A comprehensive review of 42 interventions found strong support for the efficacy of programs that incorporated motivational feedback, expectancy challenge, skills-based activities and personalized feedback.¹ Personalized feedback is integrated into all of our drug and alcohol courses for courts, colleges, and high schools through the use of the eCHECKUP TO GO brief intervention tool.


Created by counselors and psychologists at San Diego State University, this personalized, evidenced-based intervention is designed to help individuals examine their choices around alcohol and marijuana usage and receive personalized feedback based on their answers.

3rd Millennium Classrooms has been the sole source provider of the eCHECKUP TO GO brief intervention tool since 2003 due to our exclusive partnership with SDSU Research Foundation. The personalized feedback it produces is integral to facilitating change.

In addition, individuals will receive a summary report upon course completion.

Why Should I Care About eCHECKUP TO GO?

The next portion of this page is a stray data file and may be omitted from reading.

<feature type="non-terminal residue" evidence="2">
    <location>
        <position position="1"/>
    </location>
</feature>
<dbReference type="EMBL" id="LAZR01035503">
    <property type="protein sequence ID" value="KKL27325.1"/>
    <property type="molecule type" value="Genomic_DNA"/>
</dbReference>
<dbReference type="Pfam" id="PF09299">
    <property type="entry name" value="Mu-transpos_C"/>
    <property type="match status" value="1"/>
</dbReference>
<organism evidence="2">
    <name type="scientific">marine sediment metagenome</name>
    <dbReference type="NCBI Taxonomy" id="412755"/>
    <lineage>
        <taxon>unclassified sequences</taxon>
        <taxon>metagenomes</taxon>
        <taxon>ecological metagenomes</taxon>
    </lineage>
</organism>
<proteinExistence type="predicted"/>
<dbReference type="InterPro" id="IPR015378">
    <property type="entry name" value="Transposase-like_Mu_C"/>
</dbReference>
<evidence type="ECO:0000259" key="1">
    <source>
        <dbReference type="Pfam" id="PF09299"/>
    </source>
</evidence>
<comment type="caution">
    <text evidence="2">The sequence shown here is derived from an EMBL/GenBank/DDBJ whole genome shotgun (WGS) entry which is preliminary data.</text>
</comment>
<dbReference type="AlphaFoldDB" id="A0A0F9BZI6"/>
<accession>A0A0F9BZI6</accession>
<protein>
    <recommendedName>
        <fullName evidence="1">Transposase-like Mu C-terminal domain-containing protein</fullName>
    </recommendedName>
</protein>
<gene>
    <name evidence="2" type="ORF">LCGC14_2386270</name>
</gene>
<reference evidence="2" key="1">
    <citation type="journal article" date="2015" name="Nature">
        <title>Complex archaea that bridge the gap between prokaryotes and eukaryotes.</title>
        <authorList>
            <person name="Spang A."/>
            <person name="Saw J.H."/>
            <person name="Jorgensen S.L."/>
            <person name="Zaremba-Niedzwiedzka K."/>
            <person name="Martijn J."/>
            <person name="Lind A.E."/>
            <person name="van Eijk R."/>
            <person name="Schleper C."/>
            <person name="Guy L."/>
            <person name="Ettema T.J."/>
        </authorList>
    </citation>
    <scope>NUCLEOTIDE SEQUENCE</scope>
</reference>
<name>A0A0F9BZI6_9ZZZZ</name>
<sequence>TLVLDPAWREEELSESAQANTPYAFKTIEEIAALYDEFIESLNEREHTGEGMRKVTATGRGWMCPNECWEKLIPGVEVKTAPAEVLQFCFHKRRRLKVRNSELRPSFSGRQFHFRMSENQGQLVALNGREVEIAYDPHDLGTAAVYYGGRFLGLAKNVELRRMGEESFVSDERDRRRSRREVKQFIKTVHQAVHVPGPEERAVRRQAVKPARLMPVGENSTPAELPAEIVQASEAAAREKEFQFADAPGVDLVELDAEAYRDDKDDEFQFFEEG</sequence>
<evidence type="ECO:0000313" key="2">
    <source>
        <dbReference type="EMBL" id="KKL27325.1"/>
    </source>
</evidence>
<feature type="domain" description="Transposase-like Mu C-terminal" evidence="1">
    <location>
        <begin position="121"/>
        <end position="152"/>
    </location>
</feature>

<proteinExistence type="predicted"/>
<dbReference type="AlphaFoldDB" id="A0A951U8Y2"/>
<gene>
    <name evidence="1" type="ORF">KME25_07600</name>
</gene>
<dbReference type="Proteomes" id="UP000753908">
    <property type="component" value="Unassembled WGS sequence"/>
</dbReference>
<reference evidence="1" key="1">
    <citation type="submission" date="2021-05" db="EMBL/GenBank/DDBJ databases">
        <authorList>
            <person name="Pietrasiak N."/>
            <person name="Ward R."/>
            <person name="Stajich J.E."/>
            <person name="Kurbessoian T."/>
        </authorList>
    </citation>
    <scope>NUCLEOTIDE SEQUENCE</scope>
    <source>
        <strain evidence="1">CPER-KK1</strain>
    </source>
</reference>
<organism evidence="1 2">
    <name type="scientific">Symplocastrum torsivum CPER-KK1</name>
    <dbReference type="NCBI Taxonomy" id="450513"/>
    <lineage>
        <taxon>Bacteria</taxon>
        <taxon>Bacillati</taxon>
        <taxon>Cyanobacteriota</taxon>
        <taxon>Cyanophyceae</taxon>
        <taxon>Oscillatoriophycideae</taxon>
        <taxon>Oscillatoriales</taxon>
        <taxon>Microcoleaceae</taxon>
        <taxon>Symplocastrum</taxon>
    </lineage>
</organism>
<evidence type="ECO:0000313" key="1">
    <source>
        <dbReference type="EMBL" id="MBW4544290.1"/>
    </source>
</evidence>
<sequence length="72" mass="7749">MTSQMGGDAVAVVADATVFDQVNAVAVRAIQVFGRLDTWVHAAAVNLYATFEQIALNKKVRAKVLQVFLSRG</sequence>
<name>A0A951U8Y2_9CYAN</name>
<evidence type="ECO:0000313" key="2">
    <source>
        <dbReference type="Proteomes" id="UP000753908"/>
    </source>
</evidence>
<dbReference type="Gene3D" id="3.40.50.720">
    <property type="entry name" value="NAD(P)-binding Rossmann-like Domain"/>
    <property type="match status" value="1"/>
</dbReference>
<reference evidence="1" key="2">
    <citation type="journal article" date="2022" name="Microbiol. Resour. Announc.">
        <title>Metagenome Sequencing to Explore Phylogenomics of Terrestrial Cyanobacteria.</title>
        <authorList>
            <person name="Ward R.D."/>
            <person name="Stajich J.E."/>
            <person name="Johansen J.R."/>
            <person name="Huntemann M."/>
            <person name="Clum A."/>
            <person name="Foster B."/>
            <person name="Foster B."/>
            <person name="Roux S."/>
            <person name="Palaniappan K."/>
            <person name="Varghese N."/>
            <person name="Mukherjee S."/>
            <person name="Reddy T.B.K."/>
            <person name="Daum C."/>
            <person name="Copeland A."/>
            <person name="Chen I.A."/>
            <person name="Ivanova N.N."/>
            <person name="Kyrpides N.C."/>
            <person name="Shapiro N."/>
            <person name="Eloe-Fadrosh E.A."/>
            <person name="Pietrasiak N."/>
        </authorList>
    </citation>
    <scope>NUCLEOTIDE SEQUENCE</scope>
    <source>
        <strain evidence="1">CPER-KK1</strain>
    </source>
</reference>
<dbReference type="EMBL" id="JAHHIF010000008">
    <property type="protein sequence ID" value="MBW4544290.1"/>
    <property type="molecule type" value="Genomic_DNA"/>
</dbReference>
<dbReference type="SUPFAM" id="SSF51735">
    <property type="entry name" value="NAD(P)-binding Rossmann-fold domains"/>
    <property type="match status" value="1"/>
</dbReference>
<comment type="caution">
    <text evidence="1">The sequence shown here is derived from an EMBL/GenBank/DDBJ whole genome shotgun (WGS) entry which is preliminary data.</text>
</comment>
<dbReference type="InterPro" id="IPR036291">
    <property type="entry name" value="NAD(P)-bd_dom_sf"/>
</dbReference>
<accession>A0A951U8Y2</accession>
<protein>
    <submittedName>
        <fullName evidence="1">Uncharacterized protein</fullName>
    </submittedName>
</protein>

To date, studies on the efficacy of eCHECKUP TO GO have been published in sixteen studies and presented at six professional conferences. 

eCHECKUP TO GO was developed using evidence-based strategies that challenge social norms and perceptions of risk, address behavioral strategies, and motivate individuals to change. The combination of these strategies built into a prevention and intervention program indicate favorable outcomes in the reduction and prevention of substance use in youth and adults. This means that you will see a reduction in student violations and client recidivism.

Check out results from our popular course Alcohol-Wise that utilizes eCHECKUP TO GO:

Results from studies on Alcohol-Wise, course that utilizes eCHECKUP TO GO


Want to share this info with others? Forward them this blog post or download an eCHECKUP TO GO white paper.


1. Larimer, M., et al. (2007). Identification, prevention, and treatment revisited: Individual-focused college drinking prevention strategies 1999-2006. Addictive Behaviors, 32(11), 2439-2468.